An umbrella organization for U.S. Orthodox Jewry, Am Echad, has opened an office in Israel that will work toward improving the image of fervently Orthodox Jews in the world media.
The Israel office of Am Echad was inaugurated last week in the presence of a delegation of 120 Orthodox leaders and community activists, mostly from fervently Orthodox — or haredi — groups that dominate the organization.
The move reflects the group’s frustration with the image of Orthodox Jewry in the international and Jewish media, especially as the battle between liberal streams and Orthodoxy has heated up in recent years.
It also marks the higher awareness haredim in the United States have regarding the importance of public relations as compared with their Israeli counterparts.
Although haredi Jews often shun the media, they are increasingly dismayed by repeated cases of erroneous reporting on issues relating to their community. For example, they cite reports that Orthodox Jews once hurled feces at Conservative worshipers near the Western Wall. Although this story was never proven, it was reprinted in newspapers around the globe.
Jonathan Rosenblum, director of the new Am Echad office in Israel, said the high concentration of foreign journalists in Israel and the battles being waged by Reform and Conservative Jews have made improved media relations imperative for the Orthodox.
One reason for this, he said, is that many Israeli Orthodox leaders “lack the sensitivity of how to explain themselves in terms that would be intelligible to the press.”
Rosenblum, a graduate of Yale Law School and a columnist for the Jerusalem Post, plans to serve as a conduit to the foreign media and as a source for an alternative perspective to Reform and Conservative leaders. He also wants to promote apolitical stories about the haredi world that he believes will interest readers around the world.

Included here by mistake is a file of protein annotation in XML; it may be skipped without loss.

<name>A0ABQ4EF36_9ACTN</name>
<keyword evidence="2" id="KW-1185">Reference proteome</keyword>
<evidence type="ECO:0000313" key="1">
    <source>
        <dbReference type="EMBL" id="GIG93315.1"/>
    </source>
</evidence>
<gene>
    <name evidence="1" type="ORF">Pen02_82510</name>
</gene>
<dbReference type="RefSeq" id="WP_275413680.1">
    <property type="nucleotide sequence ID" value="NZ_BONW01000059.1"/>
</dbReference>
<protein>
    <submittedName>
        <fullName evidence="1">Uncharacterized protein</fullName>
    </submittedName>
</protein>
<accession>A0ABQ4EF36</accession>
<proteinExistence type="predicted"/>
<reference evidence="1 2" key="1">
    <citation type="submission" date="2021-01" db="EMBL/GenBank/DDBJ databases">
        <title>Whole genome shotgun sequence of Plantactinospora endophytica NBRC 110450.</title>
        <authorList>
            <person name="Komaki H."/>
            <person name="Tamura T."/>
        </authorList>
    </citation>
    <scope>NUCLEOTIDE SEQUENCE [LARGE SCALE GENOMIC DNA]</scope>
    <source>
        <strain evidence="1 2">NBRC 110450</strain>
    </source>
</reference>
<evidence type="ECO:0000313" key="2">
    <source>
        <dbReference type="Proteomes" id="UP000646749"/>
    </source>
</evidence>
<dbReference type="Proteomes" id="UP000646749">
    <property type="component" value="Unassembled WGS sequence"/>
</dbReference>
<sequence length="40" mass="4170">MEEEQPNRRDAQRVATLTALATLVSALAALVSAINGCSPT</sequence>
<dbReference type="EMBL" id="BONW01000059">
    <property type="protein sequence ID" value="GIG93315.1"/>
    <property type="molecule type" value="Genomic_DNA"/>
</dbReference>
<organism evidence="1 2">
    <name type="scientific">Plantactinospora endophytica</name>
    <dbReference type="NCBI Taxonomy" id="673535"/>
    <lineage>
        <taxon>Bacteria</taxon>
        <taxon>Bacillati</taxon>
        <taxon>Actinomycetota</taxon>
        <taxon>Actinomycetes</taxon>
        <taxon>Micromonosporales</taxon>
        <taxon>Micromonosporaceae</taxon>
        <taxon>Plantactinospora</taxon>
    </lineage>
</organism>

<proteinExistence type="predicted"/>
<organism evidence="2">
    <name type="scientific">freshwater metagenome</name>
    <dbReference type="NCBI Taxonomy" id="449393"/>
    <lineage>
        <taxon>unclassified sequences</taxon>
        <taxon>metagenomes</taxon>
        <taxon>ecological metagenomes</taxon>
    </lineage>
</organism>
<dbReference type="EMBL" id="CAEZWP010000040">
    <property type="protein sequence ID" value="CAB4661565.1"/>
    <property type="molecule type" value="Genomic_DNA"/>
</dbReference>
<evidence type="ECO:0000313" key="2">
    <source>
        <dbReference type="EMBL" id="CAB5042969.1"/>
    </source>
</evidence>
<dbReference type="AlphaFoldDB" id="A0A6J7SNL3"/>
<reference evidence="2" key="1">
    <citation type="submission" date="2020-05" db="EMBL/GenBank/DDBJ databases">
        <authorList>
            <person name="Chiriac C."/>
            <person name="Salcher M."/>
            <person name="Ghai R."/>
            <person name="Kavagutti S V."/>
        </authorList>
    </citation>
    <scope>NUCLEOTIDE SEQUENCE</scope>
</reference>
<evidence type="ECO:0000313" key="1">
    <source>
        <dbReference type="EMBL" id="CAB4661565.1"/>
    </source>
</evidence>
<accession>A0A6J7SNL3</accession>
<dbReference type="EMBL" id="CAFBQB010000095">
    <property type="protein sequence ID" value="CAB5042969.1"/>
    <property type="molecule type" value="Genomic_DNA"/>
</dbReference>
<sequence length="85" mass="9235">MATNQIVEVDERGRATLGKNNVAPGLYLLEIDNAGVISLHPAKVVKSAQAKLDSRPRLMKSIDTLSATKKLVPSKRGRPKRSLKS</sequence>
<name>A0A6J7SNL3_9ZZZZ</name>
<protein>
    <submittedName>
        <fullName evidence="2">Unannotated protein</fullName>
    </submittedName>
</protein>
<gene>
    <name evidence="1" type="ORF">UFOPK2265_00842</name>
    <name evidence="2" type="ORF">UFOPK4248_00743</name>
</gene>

“Most of the stories about Orthodox Jews that get worldwide coverage are generated in Israel,” said Rosenblum. “Israel has sort of become the battleground for American Jewry, and in many respects, I think this is why the Reform and Conservative movements have decided to make war here.”
Liberal Jewish leaders welcomed the challenge. “I hope very much that they step up their efforts because we have never had it better than when fundamentalists like Am Echad attack us,” said Rabbi Uri Regev, director of the Reform movement’s Israel Religious Action Center. “It is the best way of sensitizing world opinion and the Israeli public to the real parameters of the debate.”
Regev even thanked Rosenblum in advance for his future efforts.
“His success will clearly give further exposure to our point of view and educate world Jewry and the world community on the anomaly of the lack of religious freedom in Israel compared to all other democratic countries.”
Rabbi Avi Shafran, Am Echad’s American director, said the primary reason for opening the Israel office is to “to allow for a more accurate portrayal of our world.”
However, he added, the growing conflict in Israel between liberal streams of Judaism and Orthodoxy was clearly a catalyst for the move.
“We feel that we know the dangers of the Reform and Conservative movements to Jewish society,” he said. “We are in favor of free speech but we are not in favor of multiple Judaisms.”
Am Echad was founded in 1997 by Rabbi Moshe Sherer, the late president of Agudath Israel of America.
The group launched public advertising campaigns in the United States to explain its opposition to liberal conversions in Israel. In early 1998, a mysterious group in Israel bearing the same name ran a similar high-profile advertising blitz, but the U.S. organization denied any connection to the Israeli campaign.
The Archive of the Jewish Telegraphic Agency includes articles published from 1923 to 2008. Archive stories reflect the journalistic standards and practices of the time they were published.